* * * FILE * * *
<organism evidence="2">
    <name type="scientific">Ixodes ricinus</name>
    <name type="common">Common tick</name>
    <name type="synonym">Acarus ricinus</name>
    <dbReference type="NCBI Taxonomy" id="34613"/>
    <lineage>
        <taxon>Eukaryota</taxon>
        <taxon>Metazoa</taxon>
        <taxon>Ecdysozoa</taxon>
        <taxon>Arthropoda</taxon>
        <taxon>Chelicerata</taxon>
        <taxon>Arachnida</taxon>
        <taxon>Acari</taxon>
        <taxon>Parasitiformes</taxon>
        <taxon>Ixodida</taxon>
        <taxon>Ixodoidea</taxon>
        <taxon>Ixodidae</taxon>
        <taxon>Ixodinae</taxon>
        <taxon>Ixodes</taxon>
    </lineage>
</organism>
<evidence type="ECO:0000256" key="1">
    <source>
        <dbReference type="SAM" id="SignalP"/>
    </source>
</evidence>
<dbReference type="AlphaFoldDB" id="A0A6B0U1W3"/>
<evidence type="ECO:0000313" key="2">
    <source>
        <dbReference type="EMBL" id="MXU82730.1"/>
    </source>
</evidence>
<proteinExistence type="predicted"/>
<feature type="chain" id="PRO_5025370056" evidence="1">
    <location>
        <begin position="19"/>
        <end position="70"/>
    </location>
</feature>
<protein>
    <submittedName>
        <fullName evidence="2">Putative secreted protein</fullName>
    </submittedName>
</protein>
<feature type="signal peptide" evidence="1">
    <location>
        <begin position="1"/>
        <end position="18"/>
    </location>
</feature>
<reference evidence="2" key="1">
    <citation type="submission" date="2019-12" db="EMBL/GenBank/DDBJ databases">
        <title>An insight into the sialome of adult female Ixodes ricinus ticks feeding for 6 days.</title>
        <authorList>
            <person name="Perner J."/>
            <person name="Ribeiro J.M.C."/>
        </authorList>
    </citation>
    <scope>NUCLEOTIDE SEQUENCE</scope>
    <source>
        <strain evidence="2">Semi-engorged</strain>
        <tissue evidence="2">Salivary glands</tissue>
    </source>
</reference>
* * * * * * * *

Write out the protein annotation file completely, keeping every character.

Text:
<organism evidence="2">
    <name type="scientific">Ixodes ricinus</name>
    <name type="common">Common tick</name>
    <name type="synonym">Acarus ricinus</name>
    <dbReference type="NCBI Taxonomy" id="34613"/>
    <lineage>
        <taxon>Eukaryota</taxon>
        <taxon>Metazoa</taxon>
        <taxon>Ecdysozoa</taxon>
        <taxon>Arthropoda</taxon>
        <taxon>Chelicerata</taxon>
        <taxon>Arachnida</taxon>
        <taxon>Acari</taxon>
        <taxon>Parasitiformes</taxon>
        <taxon>Ixodida</taxon>
        <taxon>Ixodoidea</taxon>
        <taxon>Ixodidae</taxon>
        <taxon>Ixodinae</taxon>
        <taxon>Ixodes</taxon>
    </lineage>
</organism>
<evidence type="ECO:0000256" key="1">
    <source>
        <dbReference type="SAM" id="SignalP"/>
    </source>
</evidence>
<dbReference type="AlphaFoldDB" id="A0A6B0U1W3"/>
<evidence type="ECO:0000313" key="2">
    <source>
        <dbReference type="EMBL" id="MXU82730.1"/>
    </source>
</evidence>
<proteinExistence type="predicted"/>
<feature type="chain" id="PRO_5025370056" evidence="1">
    <location>
        <begin position="19"/>
        <end position="70"/>
    </location>
</feature>
<protein>
    <submittedName>
        <fullName evidence="2">Putative secreted protein</fullName>
    </submittedName>
</protein>
<feature type="signal peptide" evidence="1">
    <location>
        <begin position="1"/>
        <end position="18"/>
    </location>
</feature>
<reference evidence="2" key="1">
    <citation type="submission" date="2019-12" db="EMBL/GenBank/DDBJ databases">
        <title>An insight into the sialome of adult female Ixodes ricinus ticks feeding for 6 days.</title>
        <authorList>
            <person name="Perner J."/>
            <person name="Ribeiro J.M.C."/>
        </authorList>
    </citation>
    <scope>NUCLEOTIDE SEQUENCE</scope>
    <source>
        <strain evidence="2">Semi-engorged</strain>
        <tissue evidence="2">Salivary glands</tissue>
    </source>
</reference>